Evotec (ETR:EVT) said today that it inked a 5-year drug discovery and development deal with Celgene (NSDQ:CELG) to identify stem cell therapies for a range of neurodegenerative diseases including amyotrophic lateral sclerosis, Alzheimer’s disease and Parkinson’s disease.
According to the agreement, Hamburg, Germany-based Evotec will receive an upfront payment of $45 million and Celgene will hold exclusive worldwide licensing rights to Evotec programs developed from the company’s compound library. Evotec could also receive up to $250 million in milestones and low double-digit royalties on in-licensed programs.
“We are very excited about the opportunity to collaborate with Celgene, a medical innovation leader in the industry,” Evotec CEO Werner Lanthaler said in prepared remarks. “Celgene perfectly complements and accelerates our business model and vision in bringing first-in-class therapeutics to patients with neurodegenerative diseases, where the burden for society is increasing dramatically.”
Evotec’s induced pluripotent stem cell platform was developed over 5 years in collaboration with Harvard University and was designed to industrialize iPSC-based drug screening.
“We are very pleased to enter into our 1st neurodegeneration collaboration with Evotec and look forward to the screening of their compound libraries using their proprietary iPSC platform,” Celgene executive VP & president of research & early development Rupert Vessey said. “Recent breakthroughs in our understanding of the mechanism of action of the CELMoD(R) library may enable the discovery of other related compounds that can direct the degradation of proteins known to be neurotoxic. Screening for this activity in highly controlled cell-based screens developed by Evotec represents an excellent initial approach for drug discovery in neurodegenerative disorders.”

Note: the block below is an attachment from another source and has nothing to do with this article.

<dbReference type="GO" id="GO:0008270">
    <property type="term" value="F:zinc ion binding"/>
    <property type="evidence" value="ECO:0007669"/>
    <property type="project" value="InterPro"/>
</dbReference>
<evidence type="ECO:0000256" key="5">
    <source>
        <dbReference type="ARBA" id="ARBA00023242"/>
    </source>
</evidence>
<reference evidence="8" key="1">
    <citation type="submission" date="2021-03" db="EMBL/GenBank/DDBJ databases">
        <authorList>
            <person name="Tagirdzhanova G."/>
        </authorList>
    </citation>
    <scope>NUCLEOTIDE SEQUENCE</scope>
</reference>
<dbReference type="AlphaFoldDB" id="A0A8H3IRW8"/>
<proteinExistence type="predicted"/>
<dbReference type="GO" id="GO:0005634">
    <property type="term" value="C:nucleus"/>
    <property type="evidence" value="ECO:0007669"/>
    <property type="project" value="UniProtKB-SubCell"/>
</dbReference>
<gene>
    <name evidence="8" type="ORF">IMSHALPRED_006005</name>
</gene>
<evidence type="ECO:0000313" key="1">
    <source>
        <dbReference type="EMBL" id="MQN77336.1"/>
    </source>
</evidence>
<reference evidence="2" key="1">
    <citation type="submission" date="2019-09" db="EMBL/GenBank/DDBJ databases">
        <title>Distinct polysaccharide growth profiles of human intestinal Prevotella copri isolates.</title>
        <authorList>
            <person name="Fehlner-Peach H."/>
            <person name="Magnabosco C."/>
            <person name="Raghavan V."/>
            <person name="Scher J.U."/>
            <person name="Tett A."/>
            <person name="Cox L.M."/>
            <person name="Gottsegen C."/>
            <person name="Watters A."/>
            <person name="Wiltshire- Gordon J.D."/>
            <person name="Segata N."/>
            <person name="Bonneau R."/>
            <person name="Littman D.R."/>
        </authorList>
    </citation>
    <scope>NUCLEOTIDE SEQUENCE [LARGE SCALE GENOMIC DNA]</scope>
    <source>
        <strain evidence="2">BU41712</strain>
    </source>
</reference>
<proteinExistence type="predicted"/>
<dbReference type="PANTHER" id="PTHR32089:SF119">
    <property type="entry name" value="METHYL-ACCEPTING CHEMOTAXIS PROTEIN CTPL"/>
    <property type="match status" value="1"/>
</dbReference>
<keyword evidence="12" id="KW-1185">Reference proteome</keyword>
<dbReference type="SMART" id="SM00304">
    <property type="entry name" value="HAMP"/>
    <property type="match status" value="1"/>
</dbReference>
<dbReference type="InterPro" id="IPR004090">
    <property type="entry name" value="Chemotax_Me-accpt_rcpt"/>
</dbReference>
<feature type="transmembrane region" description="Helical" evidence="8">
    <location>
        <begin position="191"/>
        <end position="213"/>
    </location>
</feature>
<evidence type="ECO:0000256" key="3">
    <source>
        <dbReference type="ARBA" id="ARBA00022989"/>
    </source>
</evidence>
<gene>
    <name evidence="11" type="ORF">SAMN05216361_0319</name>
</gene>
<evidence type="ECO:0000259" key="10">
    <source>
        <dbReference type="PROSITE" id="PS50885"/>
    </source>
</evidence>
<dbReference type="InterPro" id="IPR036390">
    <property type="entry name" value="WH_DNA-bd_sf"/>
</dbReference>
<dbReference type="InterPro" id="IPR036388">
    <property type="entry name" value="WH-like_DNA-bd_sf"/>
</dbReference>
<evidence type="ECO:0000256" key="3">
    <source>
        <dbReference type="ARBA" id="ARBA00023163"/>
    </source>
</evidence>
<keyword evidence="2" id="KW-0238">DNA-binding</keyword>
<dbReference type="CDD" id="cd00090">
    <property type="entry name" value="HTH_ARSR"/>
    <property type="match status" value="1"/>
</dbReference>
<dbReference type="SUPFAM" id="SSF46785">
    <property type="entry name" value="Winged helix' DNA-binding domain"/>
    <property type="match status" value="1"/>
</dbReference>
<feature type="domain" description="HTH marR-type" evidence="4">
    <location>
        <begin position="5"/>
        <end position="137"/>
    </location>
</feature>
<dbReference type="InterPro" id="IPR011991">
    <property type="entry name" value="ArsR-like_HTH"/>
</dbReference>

“The fact that many promising drug candidates fail during clinical development highlights the limited predictive and translational value of pre-clinical disease models commonly used during the drug discovery process,” Evotec chief scientific officer Cord Dohrmann added. “This is particularly true for neurodegenerative diseases, a field that has proven intractable as novel therapeutics for Alzheimer’s disease, Parkinson’s disease, and motor neuron disease have largely failed. The use of patient-derived disease models for drug screening represents a paradigm shift as it places the testing of human disease relevance at the front end of the drug discovery process and is expected to lead to the discovery of more disease-relevant drug candidates but also more focused clinical development paths.”